- The Washington Times - Friday, March 28, 2003

To appreciate the 2003 Honda Element, you have to understand it. Because if you don't get it, you won't get it.
Reactions are all over the map everything from excited admiration to a scurrilous charge that it's a minibus. By current lights in the motor vehicle industry, the all-new Element falls into the crossover category, which means it is neither a car nor a truck, and not even a true sport utility vehicle.
It is, however, unique. Square and funky, it is designed to appeal to active, outdoorsy types, mostly on the youthful end of the human scale. They constitute the so-called Generation Y, born after 1977, who currently make up more than one-fifth of the U.S. population and are expected to assume increasing importance as new-vehicle buyers.
The Element is something like Honda's popular CR-V, a small, car-based SUV. It is built off the same platform and has the same engine and drivetrain a 2.4-liter, 160-horsepower four-cylinder engine linked to either a five-speed manual gearbox or a four-speed automatic transmission.
But the resemblance ends there. Where the CR-V is a civilized charmer, the Element resembles a diminutive Hummer wannabe. It's designed to get down and dirty, with center-opening side doors and a clamshell hatchback to ease loading of grungy gear.
The styling is square, squarer and squarest, with massive plastic panels covering various body parts presumably to absorb bumps and scratches as the owner traverses testy terrain.
But it's not a sport ute. The basic setup employs front-wheel drive, with four-wheel drive available. But it's a full-time setup, with no low range, so the Element is not intended as an off-roader in the same category as, say, the Jeep Liberty.
It's designed more for fringe areas surfer beaches, parking areas for mountain bikers and rock climbers, wilderness campgrounds and river bends. It can carry kayaks and backpacks, or four persons out for a 10K run.
The back seats set up for two persons, not three can be folded and flipped up to hang on the sides like a squirrel on a tree. Or they can be removed completely, opening up more than 76 cubic feet of cargo space.
With the seats in place, there's 104 cubic feet of passenger room more than in some midsize cars with 25 cubic feet left over for gear, which is more commodious than the trunks in big luxury cars.
A base Element DX, with the five-speed manual gearbox, has a sticker price of just $16,560. That includes such amenities as power windows and door locks, but not air conditioning or cruise control. Following Honda's usual practice, such options as air conditioning and remote locking are installed by dealers.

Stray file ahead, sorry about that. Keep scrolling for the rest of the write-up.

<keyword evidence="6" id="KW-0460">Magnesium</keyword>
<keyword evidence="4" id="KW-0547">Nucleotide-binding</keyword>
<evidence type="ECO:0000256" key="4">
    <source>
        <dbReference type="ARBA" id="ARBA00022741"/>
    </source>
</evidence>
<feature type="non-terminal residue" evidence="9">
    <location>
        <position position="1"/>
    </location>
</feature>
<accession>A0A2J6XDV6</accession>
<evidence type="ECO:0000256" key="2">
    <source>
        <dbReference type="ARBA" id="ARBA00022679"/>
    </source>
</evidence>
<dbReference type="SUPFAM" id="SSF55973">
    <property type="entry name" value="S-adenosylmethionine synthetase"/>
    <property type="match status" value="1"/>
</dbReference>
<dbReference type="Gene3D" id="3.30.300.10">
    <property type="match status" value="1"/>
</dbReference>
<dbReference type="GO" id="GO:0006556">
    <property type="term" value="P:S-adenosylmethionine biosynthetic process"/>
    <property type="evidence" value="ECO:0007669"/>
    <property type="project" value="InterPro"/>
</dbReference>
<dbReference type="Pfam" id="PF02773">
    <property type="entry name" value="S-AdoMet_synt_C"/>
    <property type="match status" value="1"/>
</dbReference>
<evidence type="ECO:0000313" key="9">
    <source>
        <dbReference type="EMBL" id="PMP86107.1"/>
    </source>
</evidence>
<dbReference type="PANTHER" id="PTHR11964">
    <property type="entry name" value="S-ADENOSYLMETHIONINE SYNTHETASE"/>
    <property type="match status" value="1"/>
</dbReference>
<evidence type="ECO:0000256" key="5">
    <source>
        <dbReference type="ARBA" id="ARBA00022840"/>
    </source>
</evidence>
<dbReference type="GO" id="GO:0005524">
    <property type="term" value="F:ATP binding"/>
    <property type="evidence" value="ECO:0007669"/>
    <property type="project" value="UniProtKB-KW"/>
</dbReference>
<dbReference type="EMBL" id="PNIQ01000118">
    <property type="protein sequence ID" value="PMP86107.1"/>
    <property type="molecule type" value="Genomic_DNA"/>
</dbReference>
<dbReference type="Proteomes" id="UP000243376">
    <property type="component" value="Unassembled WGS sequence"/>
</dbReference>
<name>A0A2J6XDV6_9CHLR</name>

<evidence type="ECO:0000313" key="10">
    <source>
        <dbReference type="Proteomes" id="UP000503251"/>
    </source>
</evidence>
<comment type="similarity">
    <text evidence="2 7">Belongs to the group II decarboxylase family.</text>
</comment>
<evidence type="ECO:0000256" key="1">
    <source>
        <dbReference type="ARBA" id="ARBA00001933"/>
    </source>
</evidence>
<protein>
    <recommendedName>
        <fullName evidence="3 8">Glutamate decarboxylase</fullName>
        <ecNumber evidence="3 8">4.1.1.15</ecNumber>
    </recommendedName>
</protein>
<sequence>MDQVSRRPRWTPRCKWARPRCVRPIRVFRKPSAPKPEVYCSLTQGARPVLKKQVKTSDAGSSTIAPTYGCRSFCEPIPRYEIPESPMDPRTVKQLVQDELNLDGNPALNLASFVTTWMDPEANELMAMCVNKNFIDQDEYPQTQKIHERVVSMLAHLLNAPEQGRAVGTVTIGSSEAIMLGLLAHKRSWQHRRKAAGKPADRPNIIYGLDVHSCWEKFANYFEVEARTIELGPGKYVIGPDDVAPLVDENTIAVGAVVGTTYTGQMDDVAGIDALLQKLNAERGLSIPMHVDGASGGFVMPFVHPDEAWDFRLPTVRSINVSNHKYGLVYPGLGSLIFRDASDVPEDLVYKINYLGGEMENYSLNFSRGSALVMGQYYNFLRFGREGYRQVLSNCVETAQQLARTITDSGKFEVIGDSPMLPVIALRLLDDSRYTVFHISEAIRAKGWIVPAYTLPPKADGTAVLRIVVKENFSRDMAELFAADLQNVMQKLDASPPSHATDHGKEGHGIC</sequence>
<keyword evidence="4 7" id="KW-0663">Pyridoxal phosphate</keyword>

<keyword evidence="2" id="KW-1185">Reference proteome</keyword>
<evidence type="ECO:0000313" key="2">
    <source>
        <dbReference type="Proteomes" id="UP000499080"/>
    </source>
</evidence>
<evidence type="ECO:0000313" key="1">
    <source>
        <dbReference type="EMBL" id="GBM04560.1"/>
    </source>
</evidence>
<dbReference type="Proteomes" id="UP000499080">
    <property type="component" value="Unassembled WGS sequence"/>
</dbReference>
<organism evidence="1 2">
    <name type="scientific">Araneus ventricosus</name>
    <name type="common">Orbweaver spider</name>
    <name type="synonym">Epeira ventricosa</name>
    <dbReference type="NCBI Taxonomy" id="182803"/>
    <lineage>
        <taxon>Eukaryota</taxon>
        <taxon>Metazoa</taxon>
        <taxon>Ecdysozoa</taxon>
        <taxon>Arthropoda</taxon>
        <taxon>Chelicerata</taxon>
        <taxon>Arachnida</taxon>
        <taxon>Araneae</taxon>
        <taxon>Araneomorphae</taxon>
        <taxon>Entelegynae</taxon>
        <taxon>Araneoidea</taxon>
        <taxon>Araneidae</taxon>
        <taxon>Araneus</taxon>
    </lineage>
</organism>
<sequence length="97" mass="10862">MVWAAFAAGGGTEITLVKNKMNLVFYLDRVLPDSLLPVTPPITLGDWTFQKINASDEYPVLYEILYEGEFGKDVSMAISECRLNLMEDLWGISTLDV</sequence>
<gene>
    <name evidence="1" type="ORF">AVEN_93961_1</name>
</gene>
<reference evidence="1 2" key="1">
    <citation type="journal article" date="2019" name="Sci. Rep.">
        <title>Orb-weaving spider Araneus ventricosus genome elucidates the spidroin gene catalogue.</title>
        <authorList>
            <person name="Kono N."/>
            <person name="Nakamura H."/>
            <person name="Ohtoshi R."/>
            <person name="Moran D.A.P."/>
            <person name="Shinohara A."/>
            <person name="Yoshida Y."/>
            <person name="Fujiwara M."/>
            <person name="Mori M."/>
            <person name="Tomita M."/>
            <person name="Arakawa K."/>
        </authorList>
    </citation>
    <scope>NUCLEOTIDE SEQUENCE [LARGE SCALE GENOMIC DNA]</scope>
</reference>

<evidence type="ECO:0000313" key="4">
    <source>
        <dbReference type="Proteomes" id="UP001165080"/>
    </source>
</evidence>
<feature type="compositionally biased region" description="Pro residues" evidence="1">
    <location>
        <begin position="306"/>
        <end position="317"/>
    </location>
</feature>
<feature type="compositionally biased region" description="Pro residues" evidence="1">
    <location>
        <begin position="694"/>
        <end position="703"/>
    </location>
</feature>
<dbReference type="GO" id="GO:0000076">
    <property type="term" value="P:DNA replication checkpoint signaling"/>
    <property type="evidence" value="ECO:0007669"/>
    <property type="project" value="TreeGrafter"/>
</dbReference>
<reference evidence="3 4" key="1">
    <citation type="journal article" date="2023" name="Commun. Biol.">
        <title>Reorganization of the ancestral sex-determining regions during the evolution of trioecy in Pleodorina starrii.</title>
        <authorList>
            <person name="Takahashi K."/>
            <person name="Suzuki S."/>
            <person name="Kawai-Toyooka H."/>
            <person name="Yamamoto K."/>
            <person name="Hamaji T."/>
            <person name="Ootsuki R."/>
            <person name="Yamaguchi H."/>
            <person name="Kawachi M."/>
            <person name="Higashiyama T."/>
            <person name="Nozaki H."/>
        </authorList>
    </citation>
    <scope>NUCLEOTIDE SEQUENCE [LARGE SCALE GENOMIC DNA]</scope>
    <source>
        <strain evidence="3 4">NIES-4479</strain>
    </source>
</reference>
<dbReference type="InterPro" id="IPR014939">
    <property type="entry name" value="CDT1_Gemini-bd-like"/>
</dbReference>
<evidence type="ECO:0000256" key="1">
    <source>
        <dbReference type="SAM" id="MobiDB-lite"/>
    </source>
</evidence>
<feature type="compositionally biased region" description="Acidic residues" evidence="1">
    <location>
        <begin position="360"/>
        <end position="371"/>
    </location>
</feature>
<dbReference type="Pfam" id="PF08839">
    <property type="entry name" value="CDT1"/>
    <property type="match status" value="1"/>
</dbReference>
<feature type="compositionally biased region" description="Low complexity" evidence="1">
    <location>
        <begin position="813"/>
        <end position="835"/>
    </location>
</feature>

The DX also lacks a radio, but it is prewired for the installation of a stereo and speakers. Honda figures young folks on a tight budget will want to pick out their own system. Both the DX and the better-equipped EX come in either front-wheel drive or four-wheel drive, with either the manual or automatic transmission.
The tested Element was the top-of-the-line EX with all-wheel drive and the automatic transmission. It had a suggested delivered price of $21,310, which included an eardrum-assaulting, 270-watt, seven-speaker stereo system with a CD player and a built-in plug for MP3 players again, a nod to the young folks. Other features included alloy wheels, anti-lock brakes, air conditioning, cruise control and a removable glass sunroof.
The sunroof is located over the back seats, which makes it of dubious value for fresh-air minded drivers.
But with the glass removed, you can vertically carry tall objects like surfboards and artificial palm trees.
The Element is no tire smoker when it comes to performance, especially with the automatic transmission. The 160-horsepower engine must move nearly two tons of Element with a driver and one passenger aboard. Its curb weight of 3,595 pounds is almost 250 pounds more than the similarly-sized CR-V.
Things get marginally better with the five-speed manual transmission, which gives it an elemental sporting feel. On the front-drive models, it is even possible to chirp the tires in second gear.
Moreover, the Element has surprisingly good handling for a vehicle so tall and ungainly-looking, thanks to a fairly sophisticated suspension system combined with fat, all-season tires on 16-inch wheels.
Inside, there's a urethane-coated floor for easy cleanup, along with waterproof upholstery that nonetheless breathes and is comfortable in both cold and hot weather. The seats up front are firm and easy on the torso, but without much lateral support.
Out back, the seating position is high and, on the EX, the passengers sit directly beneath the glass sunroof.
Although the center-opening rear doors greatly facilitate the loading of cargo, they are narrow at the bottom. The floor also is fairly high off the ground, which means that back seat passengers have to step up and squeeze a bit to climb in, then must poke their feet out and slide down to get out. It's not a fun exercise for a woman in a tight skirt.

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